Compost pile

CORVALLIS, Ore. – Adding organic matter is the best way to improve nearly all kinds of soils.

If you're unsure if your soil needs amendments, take note if it dries and cracks in summer, drains slowly or is difficult to dig whether wet or dry. Do your rhododendrons and other shrubs wilt in hot weather, even with added water?

Adding organic materials improves the ability of sandy soils to hold nutrients and water. For clay soil, organic additions improve drainage and aeration and help the soil dry out and warm up more quickly in the spring.

Good organic amendments for garden soils include wood by-products such as sawdust and bark mulch, rotted manure, grass or wheat straw and compost. When using organic amendments, make sure that they have not been treated with herbicides, as it can carry over into the soil. Inorganic amendments include pumice, perlite, vermiculite and sand.

While manure can be a good source of carbon to add to your soil, it can take years to break down. It is not recommended that you add fresh manure to an existing garden plot, so instead, compost it before adding it in. To compost manure stock, mix it with a source of nitrogen, such as lawn clippings and vegetable scraps. Turn this mixture into a 3-feet-by-2-inch pile and try to turn it at least once every two weeks, or when temperatures have exceeded and then fallen below 145 degrees Fahrenheit.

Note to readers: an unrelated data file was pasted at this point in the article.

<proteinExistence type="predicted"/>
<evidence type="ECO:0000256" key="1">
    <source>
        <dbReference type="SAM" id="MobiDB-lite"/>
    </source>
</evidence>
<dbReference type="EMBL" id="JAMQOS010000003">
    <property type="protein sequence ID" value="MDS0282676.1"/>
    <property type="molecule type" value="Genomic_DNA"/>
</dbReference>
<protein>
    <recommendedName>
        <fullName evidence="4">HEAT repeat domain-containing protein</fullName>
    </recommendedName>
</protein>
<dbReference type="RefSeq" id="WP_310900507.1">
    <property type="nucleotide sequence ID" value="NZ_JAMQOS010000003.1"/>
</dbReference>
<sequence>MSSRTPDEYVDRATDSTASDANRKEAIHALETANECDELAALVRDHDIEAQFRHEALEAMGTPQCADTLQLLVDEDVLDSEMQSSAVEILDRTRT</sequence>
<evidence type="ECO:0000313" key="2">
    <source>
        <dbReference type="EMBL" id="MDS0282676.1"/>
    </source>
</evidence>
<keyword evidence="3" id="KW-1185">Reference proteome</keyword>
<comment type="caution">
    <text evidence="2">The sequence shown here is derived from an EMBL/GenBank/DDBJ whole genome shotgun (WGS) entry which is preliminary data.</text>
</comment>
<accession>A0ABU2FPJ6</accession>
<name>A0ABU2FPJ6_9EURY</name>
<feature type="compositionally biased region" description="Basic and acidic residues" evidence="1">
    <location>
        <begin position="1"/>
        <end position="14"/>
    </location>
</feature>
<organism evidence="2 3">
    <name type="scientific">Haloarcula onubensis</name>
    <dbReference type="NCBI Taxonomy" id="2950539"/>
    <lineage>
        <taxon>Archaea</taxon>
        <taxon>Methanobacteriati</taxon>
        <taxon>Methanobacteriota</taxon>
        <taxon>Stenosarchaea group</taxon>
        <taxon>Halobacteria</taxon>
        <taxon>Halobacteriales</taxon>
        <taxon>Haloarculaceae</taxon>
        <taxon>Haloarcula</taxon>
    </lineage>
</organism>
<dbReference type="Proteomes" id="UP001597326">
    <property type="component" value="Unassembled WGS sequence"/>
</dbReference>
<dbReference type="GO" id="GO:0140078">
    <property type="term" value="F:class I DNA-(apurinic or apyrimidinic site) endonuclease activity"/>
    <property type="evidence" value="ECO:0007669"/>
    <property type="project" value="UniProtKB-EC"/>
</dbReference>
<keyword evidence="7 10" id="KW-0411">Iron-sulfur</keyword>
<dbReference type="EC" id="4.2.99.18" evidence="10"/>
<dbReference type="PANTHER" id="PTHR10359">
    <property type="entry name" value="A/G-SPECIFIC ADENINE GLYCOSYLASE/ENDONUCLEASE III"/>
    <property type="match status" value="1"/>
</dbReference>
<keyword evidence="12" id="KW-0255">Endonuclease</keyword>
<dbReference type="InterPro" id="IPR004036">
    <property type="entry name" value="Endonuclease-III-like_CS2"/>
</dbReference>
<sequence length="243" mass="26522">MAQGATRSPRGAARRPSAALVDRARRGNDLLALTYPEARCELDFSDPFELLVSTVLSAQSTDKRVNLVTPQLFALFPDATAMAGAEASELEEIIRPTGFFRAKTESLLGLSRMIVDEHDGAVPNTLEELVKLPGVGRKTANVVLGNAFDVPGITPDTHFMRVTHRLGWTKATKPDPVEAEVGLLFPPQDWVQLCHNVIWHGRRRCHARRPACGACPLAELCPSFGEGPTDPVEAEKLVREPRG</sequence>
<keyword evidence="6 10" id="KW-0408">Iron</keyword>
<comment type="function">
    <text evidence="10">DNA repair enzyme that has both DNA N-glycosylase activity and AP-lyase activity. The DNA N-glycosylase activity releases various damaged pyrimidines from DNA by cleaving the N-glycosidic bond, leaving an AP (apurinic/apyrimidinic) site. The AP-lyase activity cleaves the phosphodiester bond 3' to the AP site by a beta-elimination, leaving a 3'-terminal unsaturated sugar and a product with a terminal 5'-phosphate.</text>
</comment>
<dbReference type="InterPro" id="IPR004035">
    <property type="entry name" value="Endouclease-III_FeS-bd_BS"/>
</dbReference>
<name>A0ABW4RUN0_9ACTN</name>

Inorganic amendments such as perlite, sand and vermiculite function primarily as wedges that separate soil particles, increasing soil porosity and aeration.

Sand does not hold water and nutrients very well and causes finer silt or clay soils to compact. Mix an organic amendment such as sawdust into the soil to improve the sand's amending properties.

Tilling or discing in organic matter to the soil can be beneficial, as it will incorporate faster. However, avoid overtilling the soil, as you can create a hard layer of soil that will prevent root growth and drainage. One or two passes should allow the organic matter to reach the sub-surface level of the soil, giving the microorganisms a chance to begin consuming it.

Another easy way to amend garden soils is to plant a green manure cover crop. An excellent winter cover crop for Western Oregon is crimson clover. Plant 12 pounds of seed per 1,000 square feet. Plant no later than Oct. 1, and water the bed so the crop is established before cold weather sets in. When rototilled or disced under in late April, crimson clover will produce 3-4 pounds of nitrogen per 1,000 square feet.

More information on improving garden soils is available in the Extension publication "Improving Garden Soils With Organic Matter," and "Growing Your Own," a practical guide to gardening for first-time gardeners. Copies of a printed version are at county Extension offices.

Extension Service

About the OSU Extension Service: The Oregon State University Extension Service shares research-based knowledge with people and communities in Oregon’s 36 counties. OSU Extension addresses issues that matter to urban and rural Oregonians. OSU Extension’s partnerships and programs contribute to a healthy, prosperous and sustainable future for Oregon.

Story By: 

Kym Pokorny, 541-737-3380, [email protected]


Logan Bennett, [email protected]



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